Library Journal survey finds signs of a thriving library job market

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Library Journal’s annual Placements & Salaries 2016 report shows a positive view of the library job market, marked by increasing salaries and full-time employment. The data from this report is drawn from a survey of 2015 LIS graduates.

According to the survey results, 2015 graduates were generally successful in finding jobs, with about 4 in 5 (82%) reporting that they were employed full-time. This is consistent with the number reported by 2014 graduates (83%), and well above full-time employment reported in 2013 (70%). Graduates of the 2015 class also tended to be younger than their predecessors; more than two-thirds were under 36 and over half were pursuing librarianship as their first career.

The salaries reported also showed significant increases from previous years, with salaries rising in public, academic, school, government, private industry, and special libraries. The average starting salary across all libraries is $48,371, which is 3% higher than last year. Salary increases were especially noticeable for women graduates, whose starting salaries rose 5% to $47,759. Starting salaries for men dropped 3%, but their average starting salaries remain higher than those of women at $51,602. The largest salary gap between men and women is in public libraries; men only account for about 1 in 10 (12%) public librarians but report an average salary 9% higher than women report.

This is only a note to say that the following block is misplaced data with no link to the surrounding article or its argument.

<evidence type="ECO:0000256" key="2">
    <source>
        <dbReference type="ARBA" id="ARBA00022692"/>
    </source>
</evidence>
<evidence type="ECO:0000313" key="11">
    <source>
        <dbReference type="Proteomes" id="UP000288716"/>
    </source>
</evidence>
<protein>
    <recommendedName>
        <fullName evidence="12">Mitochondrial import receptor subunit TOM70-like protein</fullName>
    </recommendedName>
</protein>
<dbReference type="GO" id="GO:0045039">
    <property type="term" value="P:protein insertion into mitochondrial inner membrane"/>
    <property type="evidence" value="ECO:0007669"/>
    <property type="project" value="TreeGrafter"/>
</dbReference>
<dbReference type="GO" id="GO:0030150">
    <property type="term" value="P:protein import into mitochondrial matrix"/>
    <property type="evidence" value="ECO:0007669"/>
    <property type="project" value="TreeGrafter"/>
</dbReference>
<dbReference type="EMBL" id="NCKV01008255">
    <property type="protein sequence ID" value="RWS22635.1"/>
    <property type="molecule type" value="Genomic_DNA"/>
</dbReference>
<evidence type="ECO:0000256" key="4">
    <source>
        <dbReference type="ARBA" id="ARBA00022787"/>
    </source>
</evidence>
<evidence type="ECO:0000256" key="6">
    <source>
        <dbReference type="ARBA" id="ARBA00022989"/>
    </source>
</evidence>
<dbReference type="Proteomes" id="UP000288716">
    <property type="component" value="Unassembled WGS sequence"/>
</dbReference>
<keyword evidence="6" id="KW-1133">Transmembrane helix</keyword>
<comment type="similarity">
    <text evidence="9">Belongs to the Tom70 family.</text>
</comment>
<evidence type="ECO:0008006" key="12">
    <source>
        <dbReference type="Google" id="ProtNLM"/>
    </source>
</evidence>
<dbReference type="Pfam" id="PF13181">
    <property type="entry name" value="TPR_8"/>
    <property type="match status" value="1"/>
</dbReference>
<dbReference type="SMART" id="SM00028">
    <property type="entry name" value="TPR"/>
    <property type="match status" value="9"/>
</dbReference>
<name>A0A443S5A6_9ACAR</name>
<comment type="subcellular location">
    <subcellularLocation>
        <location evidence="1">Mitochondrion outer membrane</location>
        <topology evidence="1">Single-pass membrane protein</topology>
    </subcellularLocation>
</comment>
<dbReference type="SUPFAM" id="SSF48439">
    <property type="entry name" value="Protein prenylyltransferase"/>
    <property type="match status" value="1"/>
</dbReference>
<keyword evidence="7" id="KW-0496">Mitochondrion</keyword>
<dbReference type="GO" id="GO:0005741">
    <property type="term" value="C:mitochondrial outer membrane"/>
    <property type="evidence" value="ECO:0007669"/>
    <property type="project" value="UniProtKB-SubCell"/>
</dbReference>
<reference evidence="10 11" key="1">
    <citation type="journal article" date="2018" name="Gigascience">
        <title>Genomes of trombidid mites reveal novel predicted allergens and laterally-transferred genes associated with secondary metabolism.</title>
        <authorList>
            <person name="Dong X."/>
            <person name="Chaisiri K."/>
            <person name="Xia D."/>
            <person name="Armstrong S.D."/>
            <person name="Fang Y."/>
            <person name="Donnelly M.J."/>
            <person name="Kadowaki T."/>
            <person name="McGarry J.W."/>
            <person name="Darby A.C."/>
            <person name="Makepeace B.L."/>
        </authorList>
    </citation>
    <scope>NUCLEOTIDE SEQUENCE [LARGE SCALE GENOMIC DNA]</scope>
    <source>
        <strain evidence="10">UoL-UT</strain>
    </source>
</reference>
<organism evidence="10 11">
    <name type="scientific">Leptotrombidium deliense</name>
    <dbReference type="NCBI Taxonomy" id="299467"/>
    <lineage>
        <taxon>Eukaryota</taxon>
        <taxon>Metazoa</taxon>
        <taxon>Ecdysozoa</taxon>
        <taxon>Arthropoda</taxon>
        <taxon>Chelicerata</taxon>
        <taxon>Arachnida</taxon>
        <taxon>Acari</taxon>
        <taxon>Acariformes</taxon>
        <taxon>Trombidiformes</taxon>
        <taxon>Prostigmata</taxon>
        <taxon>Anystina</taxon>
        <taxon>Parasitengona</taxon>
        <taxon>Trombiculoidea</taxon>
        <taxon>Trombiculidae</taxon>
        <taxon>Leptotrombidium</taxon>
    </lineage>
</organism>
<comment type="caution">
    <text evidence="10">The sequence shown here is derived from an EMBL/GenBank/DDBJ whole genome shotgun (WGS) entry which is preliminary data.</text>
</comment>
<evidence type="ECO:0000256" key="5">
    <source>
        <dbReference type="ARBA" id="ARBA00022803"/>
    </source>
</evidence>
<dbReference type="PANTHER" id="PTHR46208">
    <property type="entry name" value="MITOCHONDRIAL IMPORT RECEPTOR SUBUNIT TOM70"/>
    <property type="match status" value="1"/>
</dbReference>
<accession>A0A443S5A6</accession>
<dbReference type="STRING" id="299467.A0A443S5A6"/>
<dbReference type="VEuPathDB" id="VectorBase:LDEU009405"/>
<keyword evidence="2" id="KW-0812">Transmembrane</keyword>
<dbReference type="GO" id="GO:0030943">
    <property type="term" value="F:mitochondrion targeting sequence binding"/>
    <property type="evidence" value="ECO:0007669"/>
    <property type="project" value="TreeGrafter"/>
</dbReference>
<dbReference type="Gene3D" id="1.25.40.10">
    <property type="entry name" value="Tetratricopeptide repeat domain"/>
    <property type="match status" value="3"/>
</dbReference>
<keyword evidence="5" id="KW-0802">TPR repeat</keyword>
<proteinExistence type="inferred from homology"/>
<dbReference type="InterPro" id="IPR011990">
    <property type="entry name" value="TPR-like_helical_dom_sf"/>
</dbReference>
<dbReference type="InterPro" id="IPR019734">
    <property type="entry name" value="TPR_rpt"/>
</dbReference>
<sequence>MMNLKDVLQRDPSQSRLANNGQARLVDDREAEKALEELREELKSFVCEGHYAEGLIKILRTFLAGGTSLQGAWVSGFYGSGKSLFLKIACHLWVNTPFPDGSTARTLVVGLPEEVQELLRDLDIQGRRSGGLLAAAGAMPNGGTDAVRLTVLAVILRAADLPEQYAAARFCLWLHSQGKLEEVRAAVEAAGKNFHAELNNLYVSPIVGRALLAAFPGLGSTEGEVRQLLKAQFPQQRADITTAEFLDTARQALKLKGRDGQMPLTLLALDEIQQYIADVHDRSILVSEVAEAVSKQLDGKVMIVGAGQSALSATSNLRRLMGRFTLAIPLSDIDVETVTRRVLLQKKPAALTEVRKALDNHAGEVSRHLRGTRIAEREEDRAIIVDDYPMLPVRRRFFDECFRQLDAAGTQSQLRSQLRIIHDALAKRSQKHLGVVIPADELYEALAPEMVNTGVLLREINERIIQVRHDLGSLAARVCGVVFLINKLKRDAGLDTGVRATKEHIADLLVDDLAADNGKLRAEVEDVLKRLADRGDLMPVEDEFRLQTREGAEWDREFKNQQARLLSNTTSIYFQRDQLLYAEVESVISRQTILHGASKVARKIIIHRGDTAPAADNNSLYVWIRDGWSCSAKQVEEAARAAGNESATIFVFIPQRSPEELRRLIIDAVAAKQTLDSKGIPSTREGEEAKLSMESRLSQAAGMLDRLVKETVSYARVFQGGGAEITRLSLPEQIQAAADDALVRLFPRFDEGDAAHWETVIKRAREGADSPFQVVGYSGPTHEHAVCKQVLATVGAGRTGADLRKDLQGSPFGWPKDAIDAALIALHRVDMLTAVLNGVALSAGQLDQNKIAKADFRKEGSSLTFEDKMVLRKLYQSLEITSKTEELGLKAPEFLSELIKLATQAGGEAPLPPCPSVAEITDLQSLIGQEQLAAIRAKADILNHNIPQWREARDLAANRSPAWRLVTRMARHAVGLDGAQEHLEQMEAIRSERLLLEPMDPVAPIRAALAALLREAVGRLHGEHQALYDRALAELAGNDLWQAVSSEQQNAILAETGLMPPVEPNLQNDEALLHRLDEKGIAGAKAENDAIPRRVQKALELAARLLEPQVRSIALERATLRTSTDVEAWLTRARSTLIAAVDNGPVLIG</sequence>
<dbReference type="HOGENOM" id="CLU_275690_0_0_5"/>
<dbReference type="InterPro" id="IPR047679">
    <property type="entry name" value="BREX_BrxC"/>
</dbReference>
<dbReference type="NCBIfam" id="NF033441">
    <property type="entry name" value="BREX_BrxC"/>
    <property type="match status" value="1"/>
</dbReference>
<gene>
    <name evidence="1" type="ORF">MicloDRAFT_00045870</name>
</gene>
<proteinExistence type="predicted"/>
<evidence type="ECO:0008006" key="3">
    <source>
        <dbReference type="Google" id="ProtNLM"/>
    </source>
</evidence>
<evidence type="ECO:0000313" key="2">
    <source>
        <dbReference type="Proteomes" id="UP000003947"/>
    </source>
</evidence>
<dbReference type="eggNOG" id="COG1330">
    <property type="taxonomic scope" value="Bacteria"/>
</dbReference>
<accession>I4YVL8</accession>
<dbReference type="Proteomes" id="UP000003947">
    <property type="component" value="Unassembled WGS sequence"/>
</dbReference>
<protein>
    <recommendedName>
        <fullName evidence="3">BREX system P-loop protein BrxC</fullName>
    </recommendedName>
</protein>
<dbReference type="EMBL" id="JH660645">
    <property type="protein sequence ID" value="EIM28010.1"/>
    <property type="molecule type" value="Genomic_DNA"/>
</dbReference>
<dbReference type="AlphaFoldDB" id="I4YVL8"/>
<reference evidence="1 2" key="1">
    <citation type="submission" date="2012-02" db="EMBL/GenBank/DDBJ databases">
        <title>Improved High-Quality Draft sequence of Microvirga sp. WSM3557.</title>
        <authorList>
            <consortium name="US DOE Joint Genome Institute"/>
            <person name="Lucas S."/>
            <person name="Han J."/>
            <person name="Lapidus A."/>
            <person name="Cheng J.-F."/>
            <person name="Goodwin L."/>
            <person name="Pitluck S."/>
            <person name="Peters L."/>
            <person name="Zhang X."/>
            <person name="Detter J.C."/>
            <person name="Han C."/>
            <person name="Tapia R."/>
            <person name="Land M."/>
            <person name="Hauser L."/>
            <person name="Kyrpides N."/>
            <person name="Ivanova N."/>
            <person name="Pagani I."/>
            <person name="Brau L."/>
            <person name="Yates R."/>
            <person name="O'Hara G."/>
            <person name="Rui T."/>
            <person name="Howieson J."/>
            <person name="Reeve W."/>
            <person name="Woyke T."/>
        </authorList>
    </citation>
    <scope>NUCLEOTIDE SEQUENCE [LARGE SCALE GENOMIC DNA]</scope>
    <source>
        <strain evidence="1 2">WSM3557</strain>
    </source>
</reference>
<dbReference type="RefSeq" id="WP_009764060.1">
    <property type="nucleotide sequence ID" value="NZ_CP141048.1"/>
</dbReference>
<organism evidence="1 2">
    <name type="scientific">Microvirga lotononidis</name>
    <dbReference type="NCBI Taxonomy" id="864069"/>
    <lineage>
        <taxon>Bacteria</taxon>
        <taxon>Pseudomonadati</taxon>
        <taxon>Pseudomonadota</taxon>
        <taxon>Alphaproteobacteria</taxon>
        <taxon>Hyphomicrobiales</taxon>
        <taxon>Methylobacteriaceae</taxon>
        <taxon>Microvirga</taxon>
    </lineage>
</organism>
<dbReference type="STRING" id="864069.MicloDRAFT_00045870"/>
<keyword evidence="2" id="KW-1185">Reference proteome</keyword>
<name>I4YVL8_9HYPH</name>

While most LIS graduates were able to find full-time employment, it took hard work and patience to land those jobs. More than half of employed LIS graduates remained with the same employer they worked for during their time in graduate school. About a third found a job before their graduation date, but reported beginning their job search about six months before leaving school. Those who did not start their job search until after graduating said that it took nearly five months to find a job.

The full report and data tables can be found on the Library Journal website.

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